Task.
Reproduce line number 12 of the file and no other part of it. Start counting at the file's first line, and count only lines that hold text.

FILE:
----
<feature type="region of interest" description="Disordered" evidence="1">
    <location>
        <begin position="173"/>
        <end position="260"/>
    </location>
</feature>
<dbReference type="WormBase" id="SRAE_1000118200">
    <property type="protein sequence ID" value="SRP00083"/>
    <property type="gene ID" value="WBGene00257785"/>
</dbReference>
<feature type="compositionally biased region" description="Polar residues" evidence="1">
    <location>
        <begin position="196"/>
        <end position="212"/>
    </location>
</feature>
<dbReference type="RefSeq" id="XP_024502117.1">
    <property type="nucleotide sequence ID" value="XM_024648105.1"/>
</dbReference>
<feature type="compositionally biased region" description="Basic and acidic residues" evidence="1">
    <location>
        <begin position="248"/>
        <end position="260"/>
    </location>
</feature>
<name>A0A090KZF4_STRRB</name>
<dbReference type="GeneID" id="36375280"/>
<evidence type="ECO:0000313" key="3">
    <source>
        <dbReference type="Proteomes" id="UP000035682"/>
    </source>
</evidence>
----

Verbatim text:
    <location>